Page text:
Today's devotion from Deuteronomy 15.
Knowing the selfish inclination of man's heart, God foresaw a time when someone would realize that the time of debt forgiveness would come, and refuse to help another. Realizing that there would be no way for the impoverished to repay the debt, why should he meet his neighbor's needs? In short, because God states that if this were to happen, "...He will cry out to the Lord against you, and you will be guilty." (Deuteronomy 15:9, CSB)
When loaning to those in need, there were really only to be two things they considered: (1) it is a sin to not help those in need and (2) God will bless those who give freely. There was not really to be any consideration as to the poor or needy's ability to repay. God would repay.
Now, I realize that this is Israelite civil law, and holds no authority over modern Christians. However, I do think that this reveals much about the desire and character of God. One might ask why God would allow poverty to exist if He cares so much for the poor, but that is a deluded question. God created Adam and Eve with everything they needed. It was sin that created poverty. Sin led to a cursed earth. Sin led to broken relationships.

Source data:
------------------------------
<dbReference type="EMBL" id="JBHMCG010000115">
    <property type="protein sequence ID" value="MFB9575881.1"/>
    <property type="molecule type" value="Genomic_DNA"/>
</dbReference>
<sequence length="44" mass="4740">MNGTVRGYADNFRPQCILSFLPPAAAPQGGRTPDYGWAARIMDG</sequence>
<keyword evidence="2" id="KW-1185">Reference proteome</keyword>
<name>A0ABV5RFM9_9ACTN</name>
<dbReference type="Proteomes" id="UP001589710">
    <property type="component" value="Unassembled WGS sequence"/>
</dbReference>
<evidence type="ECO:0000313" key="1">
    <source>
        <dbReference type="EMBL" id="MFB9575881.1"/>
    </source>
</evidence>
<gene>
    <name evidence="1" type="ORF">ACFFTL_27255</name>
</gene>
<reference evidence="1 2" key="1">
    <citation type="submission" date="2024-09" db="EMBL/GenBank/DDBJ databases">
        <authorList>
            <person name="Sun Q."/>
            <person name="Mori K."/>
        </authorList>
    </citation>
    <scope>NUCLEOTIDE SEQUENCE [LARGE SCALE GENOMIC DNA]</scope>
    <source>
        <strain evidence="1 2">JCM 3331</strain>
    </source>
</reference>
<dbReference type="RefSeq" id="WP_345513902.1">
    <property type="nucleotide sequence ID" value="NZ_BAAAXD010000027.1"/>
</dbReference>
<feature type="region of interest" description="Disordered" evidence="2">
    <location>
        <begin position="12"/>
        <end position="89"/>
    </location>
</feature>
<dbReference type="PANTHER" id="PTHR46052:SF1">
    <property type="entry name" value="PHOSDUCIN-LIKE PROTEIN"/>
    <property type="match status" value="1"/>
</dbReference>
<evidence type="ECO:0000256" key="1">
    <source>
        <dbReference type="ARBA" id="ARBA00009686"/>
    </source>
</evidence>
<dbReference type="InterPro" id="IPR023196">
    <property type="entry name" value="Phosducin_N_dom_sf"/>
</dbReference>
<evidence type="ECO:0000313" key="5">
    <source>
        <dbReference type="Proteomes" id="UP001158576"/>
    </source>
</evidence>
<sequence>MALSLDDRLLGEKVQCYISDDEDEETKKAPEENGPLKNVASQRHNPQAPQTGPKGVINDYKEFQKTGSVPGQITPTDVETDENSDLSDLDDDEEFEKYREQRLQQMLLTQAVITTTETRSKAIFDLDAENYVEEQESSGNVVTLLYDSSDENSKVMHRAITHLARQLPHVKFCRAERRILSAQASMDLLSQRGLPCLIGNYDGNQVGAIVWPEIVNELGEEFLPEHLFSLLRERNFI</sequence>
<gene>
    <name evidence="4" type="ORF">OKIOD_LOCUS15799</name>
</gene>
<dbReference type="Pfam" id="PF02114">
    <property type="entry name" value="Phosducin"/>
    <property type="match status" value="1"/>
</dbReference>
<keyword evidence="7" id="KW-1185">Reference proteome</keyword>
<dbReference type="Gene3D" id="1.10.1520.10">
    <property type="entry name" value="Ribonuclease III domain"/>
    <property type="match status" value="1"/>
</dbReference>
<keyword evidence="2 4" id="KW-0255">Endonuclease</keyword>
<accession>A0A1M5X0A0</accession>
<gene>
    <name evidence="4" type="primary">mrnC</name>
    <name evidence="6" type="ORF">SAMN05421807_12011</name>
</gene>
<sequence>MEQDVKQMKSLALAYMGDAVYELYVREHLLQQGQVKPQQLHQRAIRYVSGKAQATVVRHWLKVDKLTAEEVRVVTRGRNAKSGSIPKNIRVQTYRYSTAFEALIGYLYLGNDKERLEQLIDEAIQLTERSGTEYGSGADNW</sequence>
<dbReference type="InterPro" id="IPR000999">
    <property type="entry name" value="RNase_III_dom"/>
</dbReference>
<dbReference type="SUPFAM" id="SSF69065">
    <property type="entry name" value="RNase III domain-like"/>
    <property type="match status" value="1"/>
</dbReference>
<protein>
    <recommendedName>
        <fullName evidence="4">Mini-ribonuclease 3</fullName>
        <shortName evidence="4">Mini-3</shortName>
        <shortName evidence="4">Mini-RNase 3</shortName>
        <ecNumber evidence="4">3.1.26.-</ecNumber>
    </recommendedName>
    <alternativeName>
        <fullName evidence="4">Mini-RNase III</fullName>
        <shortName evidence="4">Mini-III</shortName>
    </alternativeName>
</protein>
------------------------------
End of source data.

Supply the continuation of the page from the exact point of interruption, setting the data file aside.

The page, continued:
God realized the inevitability of brokenness in every sphere of life, including the financial. In fact, Deuteronomy 15:11 reads, "For there will never cease to be poor people in the land; that is why I am commanding you, ‘Open your hand willingly to your poor and needy brother in your land.’" (Deuteronomy 15:11, CSB)
The word translated as "poor" in scripture almost always refers to material or financial poverty. The word translated as "needy" often refers to the afflicted, as in those with disabilities. The combination of these two words then creates a spectrum or range of those in need that the Israelites were expected to care for and make provision. Regardless of how one found himself impoverished, the Israelites were to open their hands to those in need.
Maybe there is someone in your life that you are clinching your fist toward? Not that that you would strike them directly, but it could be that your refusal to help them is just as hurtful as if you were to punch them in the face. Maybe it's time to open your hand?